Cleaned out

Kevin Lewis

September 27, 2017

Environmental Hazards and Mortgage Credit Risk: Evidence from Texas Pipeline Incidents
Minhong Xu & Yilan Xu
Real Estate Economics, forthcoming

This study examines the effects of pipeline hazards on credit access using evidence from the 2005–2011 home mortgage loans in Texas. Difference-in-difference analyses show a permanently lower origination rate by 1.9% in the pipeline-present areas compared to the pipeline-free areas, which was further enlarged by 1.8% whenever pipeline incidents happened. Evidence suggests that the permanent difference in credit access reflects lenders’ concerns about collateral value and borrowers’ repayment ability. The elevated post-incident risk perceptions indicate lenders’ aversion to environmental liabilities. Lenders’ risk management strategies differed by borrowers’ income and evolved with the tightening of the securitization market.

The External Costs of Transporting Petroleum Products by Pipelines and Rail: Evidence From Shipments of Crude Oil from North Dakota
Karen Clay et al.
NBER Working Paper, September 2017

This paper constructs new estimates of the air pollution and greenhouse gas costs from long-distance movement of petroleum products by rail and pipelines. While crude oil transportation has generated intense policy debate about rail and pipeline spills and accidents, important externalities – air pollution and greenhouse gas costs – have been largely overlooked. Using data for crude oil transported out of North Dakota in 2014, this paper finds that air pollution and greenhouse gas costs are nearly twice as large for rail as for pipelines. Moreover, our estimates of air pollution and greenhouse gas costs are much larger than estimates of spill and accidents costs. In particular, they are more than twice as big for rail and more than eight times as big for pipelines. Our findings indicate that the policy debate surrounding crude oil transportation has put too much relative weight on accidents and spills, while overlooking a far more serious source of external cost: air pollution and greenhouse gas emissions.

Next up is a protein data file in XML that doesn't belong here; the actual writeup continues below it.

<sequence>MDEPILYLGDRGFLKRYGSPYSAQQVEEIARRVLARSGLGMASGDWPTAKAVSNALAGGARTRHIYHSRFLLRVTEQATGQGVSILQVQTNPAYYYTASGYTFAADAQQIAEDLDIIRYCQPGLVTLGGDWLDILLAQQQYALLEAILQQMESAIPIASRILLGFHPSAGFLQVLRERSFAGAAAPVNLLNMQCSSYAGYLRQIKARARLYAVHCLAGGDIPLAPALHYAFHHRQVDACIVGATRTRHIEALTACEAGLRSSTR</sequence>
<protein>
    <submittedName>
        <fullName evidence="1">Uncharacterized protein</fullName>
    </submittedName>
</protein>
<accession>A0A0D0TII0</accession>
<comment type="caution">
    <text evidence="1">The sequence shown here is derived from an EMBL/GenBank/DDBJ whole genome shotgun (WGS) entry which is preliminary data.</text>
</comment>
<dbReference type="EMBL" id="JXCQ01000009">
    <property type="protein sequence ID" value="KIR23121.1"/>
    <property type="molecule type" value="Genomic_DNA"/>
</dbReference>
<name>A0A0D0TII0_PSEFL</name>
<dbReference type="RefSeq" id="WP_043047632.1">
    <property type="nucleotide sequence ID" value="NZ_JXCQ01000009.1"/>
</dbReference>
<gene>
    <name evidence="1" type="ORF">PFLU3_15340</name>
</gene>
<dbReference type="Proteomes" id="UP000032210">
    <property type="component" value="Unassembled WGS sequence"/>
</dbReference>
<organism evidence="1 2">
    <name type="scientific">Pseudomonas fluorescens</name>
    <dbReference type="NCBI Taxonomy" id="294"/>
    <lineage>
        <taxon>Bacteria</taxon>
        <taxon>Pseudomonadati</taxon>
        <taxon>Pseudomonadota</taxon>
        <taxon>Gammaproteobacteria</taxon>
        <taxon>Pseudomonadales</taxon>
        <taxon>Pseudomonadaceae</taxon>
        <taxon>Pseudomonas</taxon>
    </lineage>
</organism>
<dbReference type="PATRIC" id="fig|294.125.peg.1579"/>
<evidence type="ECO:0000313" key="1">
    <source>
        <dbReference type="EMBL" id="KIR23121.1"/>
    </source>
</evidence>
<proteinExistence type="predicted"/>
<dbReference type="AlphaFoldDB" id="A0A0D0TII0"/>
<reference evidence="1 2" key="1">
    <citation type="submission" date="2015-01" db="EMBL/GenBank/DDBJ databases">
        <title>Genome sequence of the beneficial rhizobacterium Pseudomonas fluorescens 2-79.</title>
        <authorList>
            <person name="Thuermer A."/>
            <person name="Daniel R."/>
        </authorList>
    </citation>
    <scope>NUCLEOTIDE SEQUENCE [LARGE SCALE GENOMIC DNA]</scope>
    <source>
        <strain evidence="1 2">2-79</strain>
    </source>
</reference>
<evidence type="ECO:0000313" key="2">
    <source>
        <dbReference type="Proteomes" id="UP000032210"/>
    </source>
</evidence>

The costs of induced seismicity: A hedonic analysis
Neil Metz, Travis Roach & Jordan Williams
Economics Letters, November 2017, Pages 86–90

New developments in drilling technology and hydraulic fracturing have brought unprecedented change to energy markets domestically and internationally. Unintended effects of this extraction technique have been felt, quite literally, due to induced seismicity from wastewater injection. This research measures the costs of induced seismicity through changes in home prices using a hedonic price analysis within a differences-in-differences framework. We find the revealed cost to be between 3.15%–4.7% of home values, up to a $6660 reduction at the average.

Lightning enhancement over major oceanic shipping lanes
Joel Thornton et al.
Geophysical Research Letters, 16 September 2017, Pages 9102–9111

Using twelve years of high resolution global lightning stroke data from the World Wide Lightning Location Network (WWLLN), we show that lightning density is enhanced by up to a factor of two directly over shipping lanes in the northeastern Indian Ocean and the South China Sea as compared to adjacent areas with similar climatological characteristics. The lightning enhancement is most prominent during the convectively active season, November-April for the Indian Ocean and April-December in the South China Sea, and has been detectable from at least 2005 to the present. We hypothesize that emissions of aerosol particles and precursors by maritime vessel traffic lead to a microphysical enhancement of convection and storm electrification in the region of the shipping lanes. These persistent localized anthropogenic perturbations to otherwise clean regions are a unique opportunity to more thoroughly understand the sensitivity of maritime deep convection and lightning to aerosol particles.